I don't do 5Ks often, and as the Rocket 5K in Milton Keynes always falls close to my birthday it's kind of like a present to myself - a bit of fun seeing how fast I can go. When I did Leicester's Big 10K last weekend, I went for about 90% effort to help with recovery for this weekend. This was the race that was more important to me because I'd be driving for just over an hour for what should be less than twenty minutes of running. Seems silly really; but I enjoy it.
In the last few years of running this I've had 19:03, 19:03, and 18:34. That last one had been quite a surprise which I'd never expected to achieve. Since then some races have gone quite well, others not so much. That's the way it is though - not every race can go the way you'd like - there's lessons to learn when they don't. Since messing up my spring marathon I didn't know what I'd be doing next - my plans had been based on that going well. When I'd booked Rocket 5K for 2019 I thought that maybe I could really push and get a sub-18 though after the last few weeks I wasn't so sure. Could I even run sub-20?
The previous race felt good, and it was the happiest I'd been in a while. So even though I'd reassessed my goals, and decided I'd be happy with 18:30, I still wanted that sub-18 time.
On the day of the race it was off to a chilly start; though potentially good for the race. Parking wasn't so much fun as I found the machine wouldn't accept payment until after 08:30 (though I later found the clock was 10 minutes slow - so even later!). Whilst I waited I went to the Whetherspoons to collect my race number; but they couldn't find it! They gave me a replacement number, and I headed back to pay for parking whilst attaching my race number.
At the race start I saw Nikki, a #TeamWhite visor club member whom I'd seen at Manchester, and then saw Keith - the same guy I'd shared a tent with back in Nepal. Unlike this year the start was split in two - one start line either side of the road; but positioned to ensure they'd cover the exact same distance.
When the race started I found myself out towards the front of this group fairly quickly - overtaking many that had misjudged their starting position within the first hundred or so metres. In previous years it'd slowed me down at the start; but this year I planned ahead and made sure I was starting to the side so I could run on the outside quickly if I needed to. It had paid off!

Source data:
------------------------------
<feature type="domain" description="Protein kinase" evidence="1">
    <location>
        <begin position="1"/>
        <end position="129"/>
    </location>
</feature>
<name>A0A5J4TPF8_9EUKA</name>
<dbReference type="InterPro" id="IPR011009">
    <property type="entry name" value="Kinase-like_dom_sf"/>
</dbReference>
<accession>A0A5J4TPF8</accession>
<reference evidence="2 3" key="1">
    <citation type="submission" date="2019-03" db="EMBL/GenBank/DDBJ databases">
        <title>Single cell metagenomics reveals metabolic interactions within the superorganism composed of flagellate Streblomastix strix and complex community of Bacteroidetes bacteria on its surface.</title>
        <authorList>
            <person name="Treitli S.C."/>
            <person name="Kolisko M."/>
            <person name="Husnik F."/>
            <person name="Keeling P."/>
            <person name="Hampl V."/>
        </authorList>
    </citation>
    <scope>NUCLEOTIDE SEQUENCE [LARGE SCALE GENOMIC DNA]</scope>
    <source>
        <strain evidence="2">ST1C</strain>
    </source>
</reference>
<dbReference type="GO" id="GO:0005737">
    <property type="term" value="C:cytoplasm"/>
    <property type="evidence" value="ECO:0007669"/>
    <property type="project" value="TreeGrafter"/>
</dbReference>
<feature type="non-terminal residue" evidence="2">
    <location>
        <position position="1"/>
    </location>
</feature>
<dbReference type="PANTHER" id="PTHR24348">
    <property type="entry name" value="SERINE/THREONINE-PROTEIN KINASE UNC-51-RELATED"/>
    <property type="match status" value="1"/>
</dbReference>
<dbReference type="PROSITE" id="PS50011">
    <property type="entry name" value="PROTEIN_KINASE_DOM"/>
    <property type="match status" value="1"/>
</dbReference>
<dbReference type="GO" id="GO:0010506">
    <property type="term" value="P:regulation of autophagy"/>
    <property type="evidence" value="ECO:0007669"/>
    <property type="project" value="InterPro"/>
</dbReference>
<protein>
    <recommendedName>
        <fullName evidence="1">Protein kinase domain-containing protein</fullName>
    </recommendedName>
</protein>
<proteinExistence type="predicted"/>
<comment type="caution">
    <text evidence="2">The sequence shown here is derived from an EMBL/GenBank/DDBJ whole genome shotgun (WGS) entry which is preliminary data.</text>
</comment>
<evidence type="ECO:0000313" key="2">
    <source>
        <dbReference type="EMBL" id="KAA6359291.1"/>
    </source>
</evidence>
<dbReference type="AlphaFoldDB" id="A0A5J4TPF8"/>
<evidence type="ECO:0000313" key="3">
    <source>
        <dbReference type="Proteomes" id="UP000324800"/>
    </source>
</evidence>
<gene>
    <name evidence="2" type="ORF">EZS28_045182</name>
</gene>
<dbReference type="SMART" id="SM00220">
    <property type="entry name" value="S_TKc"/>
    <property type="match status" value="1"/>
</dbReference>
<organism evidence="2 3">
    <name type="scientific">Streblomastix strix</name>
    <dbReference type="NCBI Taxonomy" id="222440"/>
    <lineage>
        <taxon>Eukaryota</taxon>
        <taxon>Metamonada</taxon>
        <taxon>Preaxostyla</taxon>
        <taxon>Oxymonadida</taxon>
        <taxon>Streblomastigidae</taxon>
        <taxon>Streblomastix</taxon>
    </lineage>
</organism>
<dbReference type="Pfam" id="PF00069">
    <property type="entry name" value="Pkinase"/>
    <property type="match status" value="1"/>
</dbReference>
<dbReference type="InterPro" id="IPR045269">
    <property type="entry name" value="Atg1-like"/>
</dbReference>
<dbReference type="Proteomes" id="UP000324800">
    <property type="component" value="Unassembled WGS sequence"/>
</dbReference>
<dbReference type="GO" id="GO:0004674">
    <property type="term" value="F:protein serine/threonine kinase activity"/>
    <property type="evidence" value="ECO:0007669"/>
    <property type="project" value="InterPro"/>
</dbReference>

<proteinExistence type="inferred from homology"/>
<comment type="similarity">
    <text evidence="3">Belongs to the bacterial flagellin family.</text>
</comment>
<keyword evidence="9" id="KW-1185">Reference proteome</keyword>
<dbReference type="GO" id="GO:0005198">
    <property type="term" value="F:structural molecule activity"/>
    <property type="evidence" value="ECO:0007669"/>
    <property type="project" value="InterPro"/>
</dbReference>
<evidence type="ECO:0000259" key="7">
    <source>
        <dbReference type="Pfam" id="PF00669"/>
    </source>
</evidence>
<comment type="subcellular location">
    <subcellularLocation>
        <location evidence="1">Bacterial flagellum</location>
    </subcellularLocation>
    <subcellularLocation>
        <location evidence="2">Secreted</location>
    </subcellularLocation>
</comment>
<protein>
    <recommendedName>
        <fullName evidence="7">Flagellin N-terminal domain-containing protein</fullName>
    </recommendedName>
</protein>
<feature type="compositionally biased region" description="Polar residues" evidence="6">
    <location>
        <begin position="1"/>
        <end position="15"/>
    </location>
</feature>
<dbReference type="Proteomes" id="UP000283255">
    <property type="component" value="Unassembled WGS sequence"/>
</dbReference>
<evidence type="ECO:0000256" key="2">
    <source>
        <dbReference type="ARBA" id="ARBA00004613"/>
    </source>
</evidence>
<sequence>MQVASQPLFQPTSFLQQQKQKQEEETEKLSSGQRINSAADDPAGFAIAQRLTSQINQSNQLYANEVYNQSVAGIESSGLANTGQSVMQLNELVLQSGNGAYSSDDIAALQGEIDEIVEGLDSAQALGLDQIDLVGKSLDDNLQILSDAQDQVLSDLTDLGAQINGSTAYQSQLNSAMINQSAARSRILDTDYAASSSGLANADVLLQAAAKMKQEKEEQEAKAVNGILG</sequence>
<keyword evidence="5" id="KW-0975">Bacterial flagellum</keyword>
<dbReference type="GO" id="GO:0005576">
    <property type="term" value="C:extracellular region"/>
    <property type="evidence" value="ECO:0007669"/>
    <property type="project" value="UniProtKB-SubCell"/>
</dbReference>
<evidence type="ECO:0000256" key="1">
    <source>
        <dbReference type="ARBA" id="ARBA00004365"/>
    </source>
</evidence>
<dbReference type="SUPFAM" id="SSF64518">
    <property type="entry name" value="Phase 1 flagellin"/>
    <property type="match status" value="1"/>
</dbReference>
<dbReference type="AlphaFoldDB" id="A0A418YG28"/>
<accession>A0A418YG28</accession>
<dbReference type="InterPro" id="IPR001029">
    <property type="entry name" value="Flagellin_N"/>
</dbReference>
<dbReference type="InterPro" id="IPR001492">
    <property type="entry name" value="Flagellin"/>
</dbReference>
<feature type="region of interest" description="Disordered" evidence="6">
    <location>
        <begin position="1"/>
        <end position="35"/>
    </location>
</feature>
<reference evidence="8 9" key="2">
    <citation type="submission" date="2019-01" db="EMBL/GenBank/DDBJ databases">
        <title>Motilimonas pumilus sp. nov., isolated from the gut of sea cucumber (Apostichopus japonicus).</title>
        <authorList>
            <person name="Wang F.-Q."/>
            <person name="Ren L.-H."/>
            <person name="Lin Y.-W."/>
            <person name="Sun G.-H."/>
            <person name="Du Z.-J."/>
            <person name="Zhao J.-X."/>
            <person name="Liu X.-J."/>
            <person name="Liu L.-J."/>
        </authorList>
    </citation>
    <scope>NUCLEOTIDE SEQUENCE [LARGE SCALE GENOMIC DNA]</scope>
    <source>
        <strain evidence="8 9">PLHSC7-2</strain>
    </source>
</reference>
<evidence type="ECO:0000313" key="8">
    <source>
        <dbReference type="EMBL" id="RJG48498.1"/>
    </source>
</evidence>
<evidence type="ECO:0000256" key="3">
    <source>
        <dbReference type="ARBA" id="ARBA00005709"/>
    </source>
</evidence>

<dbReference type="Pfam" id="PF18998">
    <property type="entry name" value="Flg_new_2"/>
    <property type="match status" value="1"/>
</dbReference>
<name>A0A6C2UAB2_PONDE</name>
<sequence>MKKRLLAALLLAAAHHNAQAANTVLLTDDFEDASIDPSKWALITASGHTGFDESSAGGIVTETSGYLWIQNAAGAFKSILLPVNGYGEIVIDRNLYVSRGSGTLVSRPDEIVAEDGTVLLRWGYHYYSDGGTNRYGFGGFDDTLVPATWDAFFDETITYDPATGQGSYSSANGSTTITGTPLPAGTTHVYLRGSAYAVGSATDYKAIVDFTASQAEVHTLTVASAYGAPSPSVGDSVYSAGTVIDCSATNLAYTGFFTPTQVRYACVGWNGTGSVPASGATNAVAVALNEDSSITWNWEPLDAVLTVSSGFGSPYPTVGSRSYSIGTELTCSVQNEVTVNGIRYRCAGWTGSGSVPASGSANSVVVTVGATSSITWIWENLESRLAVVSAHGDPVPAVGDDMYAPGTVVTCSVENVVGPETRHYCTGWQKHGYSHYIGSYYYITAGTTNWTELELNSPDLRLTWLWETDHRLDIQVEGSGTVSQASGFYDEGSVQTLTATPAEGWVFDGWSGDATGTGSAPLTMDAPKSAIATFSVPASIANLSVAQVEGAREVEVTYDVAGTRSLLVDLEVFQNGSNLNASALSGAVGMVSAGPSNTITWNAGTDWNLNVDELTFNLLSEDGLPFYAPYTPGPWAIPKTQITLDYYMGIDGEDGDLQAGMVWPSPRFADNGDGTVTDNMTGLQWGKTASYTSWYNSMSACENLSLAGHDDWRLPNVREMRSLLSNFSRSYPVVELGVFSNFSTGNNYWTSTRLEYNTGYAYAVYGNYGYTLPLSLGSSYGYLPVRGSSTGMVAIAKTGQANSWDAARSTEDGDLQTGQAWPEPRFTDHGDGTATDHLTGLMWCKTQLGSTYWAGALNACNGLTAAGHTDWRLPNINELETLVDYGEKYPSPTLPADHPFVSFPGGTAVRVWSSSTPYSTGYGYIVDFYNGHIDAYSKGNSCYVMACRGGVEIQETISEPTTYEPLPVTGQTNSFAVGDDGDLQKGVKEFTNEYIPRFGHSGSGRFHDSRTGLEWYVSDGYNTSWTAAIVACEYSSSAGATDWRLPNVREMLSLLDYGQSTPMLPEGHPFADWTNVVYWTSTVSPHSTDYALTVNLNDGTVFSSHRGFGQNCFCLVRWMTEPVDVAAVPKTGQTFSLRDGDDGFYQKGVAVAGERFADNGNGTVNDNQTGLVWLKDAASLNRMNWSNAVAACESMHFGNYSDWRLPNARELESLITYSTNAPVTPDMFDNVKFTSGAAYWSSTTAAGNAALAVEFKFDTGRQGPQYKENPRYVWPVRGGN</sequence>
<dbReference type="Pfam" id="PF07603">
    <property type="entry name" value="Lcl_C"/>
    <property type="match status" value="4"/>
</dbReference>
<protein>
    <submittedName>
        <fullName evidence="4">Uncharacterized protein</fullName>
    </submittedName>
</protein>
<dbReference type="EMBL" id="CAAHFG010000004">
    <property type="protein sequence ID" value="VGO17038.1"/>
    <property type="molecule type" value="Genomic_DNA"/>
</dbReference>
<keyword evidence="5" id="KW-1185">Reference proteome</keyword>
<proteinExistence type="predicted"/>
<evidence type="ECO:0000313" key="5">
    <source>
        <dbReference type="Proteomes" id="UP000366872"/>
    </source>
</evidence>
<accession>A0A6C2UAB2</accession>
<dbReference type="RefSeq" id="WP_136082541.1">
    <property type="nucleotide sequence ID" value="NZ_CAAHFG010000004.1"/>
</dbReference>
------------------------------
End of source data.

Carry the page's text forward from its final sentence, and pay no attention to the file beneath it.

On the up-hill stretch I'd started quickly; but let the incline control my pace. By the time I'd reached the top I'd slowed to just 6:34/mi which was far slower than I'd have liked. It was okay though - I knew that what would follow would be a net downhill, even though there are a few 'bumps' along the way. We then joined the runners from the other start, and from then on there'd be no more turns.
Time passes quickly in a 5K, and before I knew it I'd done the first mile in 5:39. I remembered that last year I'd done the first mile in 5:40, so was about right - hopefully I could do the next two miles a little quicker than I'd done them last year. I'd switched my watch to show estimated lap time rather than current pace, and it was predicting my second mile would be in 6:20. I'd have to do something about that.
My throat was also feeling really dry, though nowhere near as bad as it had been in 2018. I guess a lesson to learn here was to have a sip of water before the race. I think this time it didn't do any harm though - it didn't cause me to slow down. I thought about how it'd made me walk last year, and the idea of a walking break was appealing; but I knew that I'd be disappointed in myself if I did. So I pushed on. Heh, is that the lead vehicle I can see disappearing in the distance?
I figured that to claw back some time I'd speed up a little for a short burst whenever I felt I could. In this race there are kilometre markers rather than mile markers, and I completely missed the 2KM one - I must have zoned out for a little while. I did however get through the second mile in 5:49. So far so good. If I wanted a 5:55/mi average then I could risk slowing down in the last mile by 22 seconds. My legs were starting to tire and I decided my idea of running the last half mile as quickly as I could was a terrible plan. It felt like I was actually getting slower and slower instead.
As the MK Dons stadium came into view, it was a relief. I'd got about a quarter of a mile left to go and was now ready to pick up a bit of speed. I couldn't remember how far into the car park the finish was normally, so I held back from sprinting. Though I think part of me perhaps couldn't be bothered - when I saw the finish line I still didn't sprint even though my legs still had it in them. Whether or not it's true, it felt that by holding back a little towards the end it was making up for this being a mostly down hill race. Hopefully whatever I was about to do would be a similar time if I was to finally get another parkrun done.
I crossed the finish line 36th out of 2,055 runners. I'd done it in 17:52. I couldn't believe it. 17 minutes 52 seconds. How on Earth had that happened?! I'd thought I was going to miss getting a new PB; but had somehow managed my main goal. My thoughts then turned to what's next - a 10K race on Thursday and hopefully another PB attempt. What I'll aim for next with the 5K distance, I don't know.
I'd enjoyed the day, and have to congratulate the organisers for putting on another fun event. It's amazing how much it's grown over these last few years.
Over on Instagram, be sure to check out Ben Lumley's shots from the day!